A sunny day in the holiday season is probably not the wisest time to visit Madurodam. I had no idea how busy it would be. After all, we live in an era of digital technology, and an open air attraction of miniature models of famous Dutch landmarks didn’t strike me as having mass appeal, particularly given the €17.50 price tag. I clearly underestimated the power of seeing the Netherlands in miniature, because Madurodam was absolutely rammed with people. Some of whom had travelled half way around the world to enjoy a form of entertainment that seems to be straight out of the 1970s.
In the same way that I’ve often wondered why people still go to wax museums to see dodgy statues of famous people, I found myself wondering who visits a miniature of the Netherlands when the real thing is just beyond Madurodam’s ticket booth. The answer, it seems, is everyone. Around 650,000 people visit Madurodam every year and, to be fair, it’s excellent. Even with the enormous crowds, it was hard not to suspend disbelief and become a child again.
As well as extraordinarily detailed scale models of the most famous structures in the Netherlands, both ancient and modern, there are mechanised boats sailing on canals, a functioning model of the Delta Works flood barriers, trains running around on tracks and model planes taxying to their gate at Schiphol Airport. The creative energy that has gone into making Madurodam so much fun is bewildering, and the artistry of the model makers is exceptional.
All the models are at a 1:25 scale of the originals, and bonsai trees add a further touch of realism. All of which means that you feel a bit like Gulliver in Lilliput – a giant who towers over a population of tiny people below. There are typical Dutch scenes being played out in almost every area of the park: you can see ‘people’ getting married in small churches, Alkmaar’s cheese market is watched by tourists, people read the paper sitting outside cafes in Amsterdam. All Dutch life is here, just in miniature.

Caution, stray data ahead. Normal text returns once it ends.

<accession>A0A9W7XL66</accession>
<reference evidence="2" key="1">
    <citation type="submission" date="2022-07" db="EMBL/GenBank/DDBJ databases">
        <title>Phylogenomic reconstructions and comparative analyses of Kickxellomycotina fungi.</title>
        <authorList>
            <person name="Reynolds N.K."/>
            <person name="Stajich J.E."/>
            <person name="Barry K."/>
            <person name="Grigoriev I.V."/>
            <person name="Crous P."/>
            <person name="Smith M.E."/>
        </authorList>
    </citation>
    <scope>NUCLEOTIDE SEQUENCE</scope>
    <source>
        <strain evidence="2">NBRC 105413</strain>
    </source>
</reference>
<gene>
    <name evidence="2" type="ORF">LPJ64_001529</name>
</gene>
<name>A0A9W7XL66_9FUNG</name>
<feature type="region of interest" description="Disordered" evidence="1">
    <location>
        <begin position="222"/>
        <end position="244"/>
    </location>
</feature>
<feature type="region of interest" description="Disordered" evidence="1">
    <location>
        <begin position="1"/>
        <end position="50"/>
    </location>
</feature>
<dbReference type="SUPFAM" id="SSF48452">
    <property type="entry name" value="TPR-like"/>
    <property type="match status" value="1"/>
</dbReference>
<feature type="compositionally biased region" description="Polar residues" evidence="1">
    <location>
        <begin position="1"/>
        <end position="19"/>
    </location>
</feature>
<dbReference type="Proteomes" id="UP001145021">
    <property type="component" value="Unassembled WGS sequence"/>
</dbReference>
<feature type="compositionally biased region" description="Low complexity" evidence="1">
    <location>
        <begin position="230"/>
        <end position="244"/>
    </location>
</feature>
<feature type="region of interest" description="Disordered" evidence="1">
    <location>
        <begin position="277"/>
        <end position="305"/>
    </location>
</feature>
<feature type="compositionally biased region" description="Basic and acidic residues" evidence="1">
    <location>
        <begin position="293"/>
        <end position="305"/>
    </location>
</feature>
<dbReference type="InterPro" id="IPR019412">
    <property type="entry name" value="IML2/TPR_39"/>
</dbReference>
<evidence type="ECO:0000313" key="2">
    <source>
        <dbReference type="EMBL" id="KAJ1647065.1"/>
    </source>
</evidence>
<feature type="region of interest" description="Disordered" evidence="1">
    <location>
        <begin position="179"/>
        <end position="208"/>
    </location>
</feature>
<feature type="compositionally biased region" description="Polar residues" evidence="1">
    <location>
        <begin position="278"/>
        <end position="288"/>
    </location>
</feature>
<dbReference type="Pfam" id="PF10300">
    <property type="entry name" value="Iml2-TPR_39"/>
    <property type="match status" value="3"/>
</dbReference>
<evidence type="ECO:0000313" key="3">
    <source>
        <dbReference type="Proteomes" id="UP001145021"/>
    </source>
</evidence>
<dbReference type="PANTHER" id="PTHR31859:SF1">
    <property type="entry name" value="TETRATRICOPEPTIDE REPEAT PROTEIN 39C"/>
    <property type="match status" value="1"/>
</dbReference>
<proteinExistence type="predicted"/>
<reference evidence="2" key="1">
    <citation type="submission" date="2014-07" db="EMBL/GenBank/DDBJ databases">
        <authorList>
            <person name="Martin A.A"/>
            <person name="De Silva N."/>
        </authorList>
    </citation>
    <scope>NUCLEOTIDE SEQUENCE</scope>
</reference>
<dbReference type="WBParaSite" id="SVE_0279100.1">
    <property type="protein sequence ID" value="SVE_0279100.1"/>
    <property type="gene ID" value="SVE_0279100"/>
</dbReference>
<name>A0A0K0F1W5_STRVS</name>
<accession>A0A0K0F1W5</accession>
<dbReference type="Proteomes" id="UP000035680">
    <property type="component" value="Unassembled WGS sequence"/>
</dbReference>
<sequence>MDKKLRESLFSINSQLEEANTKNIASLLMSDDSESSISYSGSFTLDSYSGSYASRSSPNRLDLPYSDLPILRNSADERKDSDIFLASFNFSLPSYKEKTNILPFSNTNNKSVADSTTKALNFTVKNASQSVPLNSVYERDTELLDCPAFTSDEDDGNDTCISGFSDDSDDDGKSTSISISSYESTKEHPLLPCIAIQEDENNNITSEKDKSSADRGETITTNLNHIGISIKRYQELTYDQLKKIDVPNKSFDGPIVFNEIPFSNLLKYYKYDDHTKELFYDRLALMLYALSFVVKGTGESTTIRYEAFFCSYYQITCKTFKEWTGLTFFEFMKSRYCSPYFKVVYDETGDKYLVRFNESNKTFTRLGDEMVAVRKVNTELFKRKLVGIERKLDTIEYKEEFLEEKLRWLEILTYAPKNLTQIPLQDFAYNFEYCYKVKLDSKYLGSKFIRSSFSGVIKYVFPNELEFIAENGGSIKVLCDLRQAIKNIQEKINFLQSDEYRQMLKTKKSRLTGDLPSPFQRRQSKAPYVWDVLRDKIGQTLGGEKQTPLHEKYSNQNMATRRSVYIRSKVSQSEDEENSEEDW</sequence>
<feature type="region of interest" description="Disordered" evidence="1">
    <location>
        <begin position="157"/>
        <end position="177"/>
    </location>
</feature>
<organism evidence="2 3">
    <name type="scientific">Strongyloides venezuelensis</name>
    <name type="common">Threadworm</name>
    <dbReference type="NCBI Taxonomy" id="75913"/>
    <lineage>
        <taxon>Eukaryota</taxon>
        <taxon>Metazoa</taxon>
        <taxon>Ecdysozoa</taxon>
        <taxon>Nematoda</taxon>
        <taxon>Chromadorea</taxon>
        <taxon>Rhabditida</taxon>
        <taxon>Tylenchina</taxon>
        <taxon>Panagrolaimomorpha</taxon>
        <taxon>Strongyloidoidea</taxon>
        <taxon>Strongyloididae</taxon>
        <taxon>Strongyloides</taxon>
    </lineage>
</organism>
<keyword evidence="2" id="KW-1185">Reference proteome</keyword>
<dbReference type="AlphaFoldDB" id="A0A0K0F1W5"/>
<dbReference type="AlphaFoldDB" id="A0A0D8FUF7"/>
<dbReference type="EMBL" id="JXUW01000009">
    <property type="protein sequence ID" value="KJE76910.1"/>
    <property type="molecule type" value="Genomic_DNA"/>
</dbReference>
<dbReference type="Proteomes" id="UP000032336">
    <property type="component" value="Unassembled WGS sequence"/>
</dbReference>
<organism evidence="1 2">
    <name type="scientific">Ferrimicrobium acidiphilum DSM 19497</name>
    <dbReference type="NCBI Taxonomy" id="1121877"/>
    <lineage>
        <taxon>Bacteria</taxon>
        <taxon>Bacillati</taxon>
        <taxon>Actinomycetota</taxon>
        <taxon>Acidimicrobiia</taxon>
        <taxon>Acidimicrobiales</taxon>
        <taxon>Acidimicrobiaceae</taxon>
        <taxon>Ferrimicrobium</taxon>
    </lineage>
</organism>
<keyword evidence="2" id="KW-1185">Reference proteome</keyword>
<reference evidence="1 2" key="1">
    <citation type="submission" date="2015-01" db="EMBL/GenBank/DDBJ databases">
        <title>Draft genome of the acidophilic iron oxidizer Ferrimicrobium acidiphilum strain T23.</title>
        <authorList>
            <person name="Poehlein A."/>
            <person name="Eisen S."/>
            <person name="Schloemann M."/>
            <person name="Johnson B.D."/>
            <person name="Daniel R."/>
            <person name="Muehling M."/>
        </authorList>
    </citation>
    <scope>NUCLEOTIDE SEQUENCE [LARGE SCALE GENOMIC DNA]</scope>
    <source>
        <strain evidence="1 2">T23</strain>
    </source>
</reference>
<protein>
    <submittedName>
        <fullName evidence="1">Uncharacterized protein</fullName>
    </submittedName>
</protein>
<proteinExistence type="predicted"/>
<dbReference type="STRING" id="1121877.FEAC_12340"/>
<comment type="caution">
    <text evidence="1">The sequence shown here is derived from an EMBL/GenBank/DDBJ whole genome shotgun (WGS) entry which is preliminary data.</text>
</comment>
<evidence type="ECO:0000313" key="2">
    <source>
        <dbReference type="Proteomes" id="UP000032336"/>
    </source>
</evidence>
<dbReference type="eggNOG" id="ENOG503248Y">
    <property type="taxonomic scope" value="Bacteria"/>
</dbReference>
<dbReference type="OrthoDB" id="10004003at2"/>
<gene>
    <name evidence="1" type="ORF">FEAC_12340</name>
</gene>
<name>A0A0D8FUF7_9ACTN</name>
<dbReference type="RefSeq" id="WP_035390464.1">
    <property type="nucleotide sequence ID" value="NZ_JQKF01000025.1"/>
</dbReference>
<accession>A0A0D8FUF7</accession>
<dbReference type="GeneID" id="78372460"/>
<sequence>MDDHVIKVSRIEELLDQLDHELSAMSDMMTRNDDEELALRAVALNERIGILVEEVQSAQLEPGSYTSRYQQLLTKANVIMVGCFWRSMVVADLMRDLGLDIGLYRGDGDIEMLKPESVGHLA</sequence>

The park is named after George Maduro, a Jewish member of the Dutch resistance. He was a law student at Leiden University, and a reserve officer in the Dutch cavalry, when Germany invaded the Netherlands. He fought in the battle for The Hague before being imprisoned after the Dutch capitulation. Upon his release, he joined the resistance and helped ferry allied pilots back to Britain. He was captured again and escaped, before being caught again. This time, as a Jew, he was sent to Dachau, where he died in 1945.
Madurodam was founded in 1952 by his parents to honour his memory. It’s privately managed by the Madurodam Foundation, which donates a sizeable share of its profits to children’s charities in the Netherlands. Maduro was from Curaçao, a model of the family home in the Caribbean can be found in the park.
We spent a fun couple of hours pottering around and counting the number of places we’d actually visited in reality. It turned out that we’d been to quite a lot of the places featured in Madurodam, but we spotted a few that hadn’t visited. Some have found their way onto the ‘to do’ list. I’d definitely visit Madurodam again, something I never thought I’d hear myself say, but it will be outside of the holiday season to avoid the crowds.